Investing in the Right Franchise

Entrepreneurs who want the freedom of working for themselves with the support of a proven business model should consider franchising. There are thousands of franchises available to choose from, and finding the right fit is essential to building a successful business. Learn about the basics of investing in a franchise and how to choose the right franchise using this guide.

 

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What is a franchise?

A franchise is when a company (the franchisor) licenses out its business strategy and products to third-party entrepreneurs who independently own and operate a specific location. You can purchase the right to use a large brand’s trademark and business model in exchange for a franchising fee and an ongoing royalty on sales. When operating a franchise, you typically sign a contractual agreement with the franchisor to operate your business within specific brand guidelines, and in return the franchisor helps you profit from their products and name recognition.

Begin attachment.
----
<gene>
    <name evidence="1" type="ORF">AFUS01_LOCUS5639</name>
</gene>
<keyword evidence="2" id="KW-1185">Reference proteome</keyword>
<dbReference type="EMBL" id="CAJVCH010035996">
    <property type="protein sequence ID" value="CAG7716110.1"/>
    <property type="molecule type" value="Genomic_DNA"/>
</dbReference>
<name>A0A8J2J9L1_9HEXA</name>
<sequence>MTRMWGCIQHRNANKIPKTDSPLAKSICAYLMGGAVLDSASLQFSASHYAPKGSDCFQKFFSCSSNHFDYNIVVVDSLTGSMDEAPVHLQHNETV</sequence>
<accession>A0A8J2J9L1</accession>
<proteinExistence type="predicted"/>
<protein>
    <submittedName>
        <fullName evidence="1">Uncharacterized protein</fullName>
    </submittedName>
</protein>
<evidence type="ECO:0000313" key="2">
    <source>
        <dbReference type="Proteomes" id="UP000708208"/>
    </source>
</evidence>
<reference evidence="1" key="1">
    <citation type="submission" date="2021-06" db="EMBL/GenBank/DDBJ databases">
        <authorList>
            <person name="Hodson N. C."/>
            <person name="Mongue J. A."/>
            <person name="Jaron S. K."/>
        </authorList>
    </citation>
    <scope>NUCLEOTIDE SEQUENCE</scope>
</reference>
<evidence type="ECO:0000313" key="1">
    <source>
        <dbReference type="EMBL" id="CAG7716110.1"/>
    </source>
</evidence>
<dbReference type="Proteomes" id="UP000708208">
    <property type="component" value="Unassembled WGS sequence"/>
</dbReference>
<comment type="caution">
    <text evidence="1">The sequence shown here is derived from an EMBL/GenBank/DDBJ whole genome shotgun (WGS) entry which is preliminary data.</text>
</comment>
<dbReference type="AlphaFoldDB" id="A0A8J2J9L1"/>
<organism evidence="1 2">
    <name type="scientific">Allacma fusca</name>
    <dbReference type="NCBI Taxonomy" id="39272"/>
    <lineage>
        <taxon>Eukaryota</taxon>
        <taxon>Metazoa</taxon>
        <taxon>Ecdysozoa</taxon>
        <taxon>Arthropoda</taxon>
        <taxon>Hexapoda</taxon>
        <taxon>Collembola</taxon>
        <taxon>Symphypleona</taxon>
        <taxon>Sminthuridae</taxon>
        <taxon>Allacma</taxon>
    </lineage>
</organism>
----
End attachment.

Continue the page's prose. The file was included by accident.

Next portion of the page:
Read more: What Is a Franchise?

 

Why invest in a franchise

Due to the startup costs, a franchise is both a business opportunity and an investment. The industry knowledge, training and network of branded franchise partners can help you grow a profitable business. Some people buy a franchise with the intention of selling their business for a profit once it becomes an established location, while others may want to make a long-term career out of their first franchise and ultimately own multiple franchise locations. Since franchise operation is both hands-on and flexible, franchises offer new business owners an appealing balance of structure and freedom.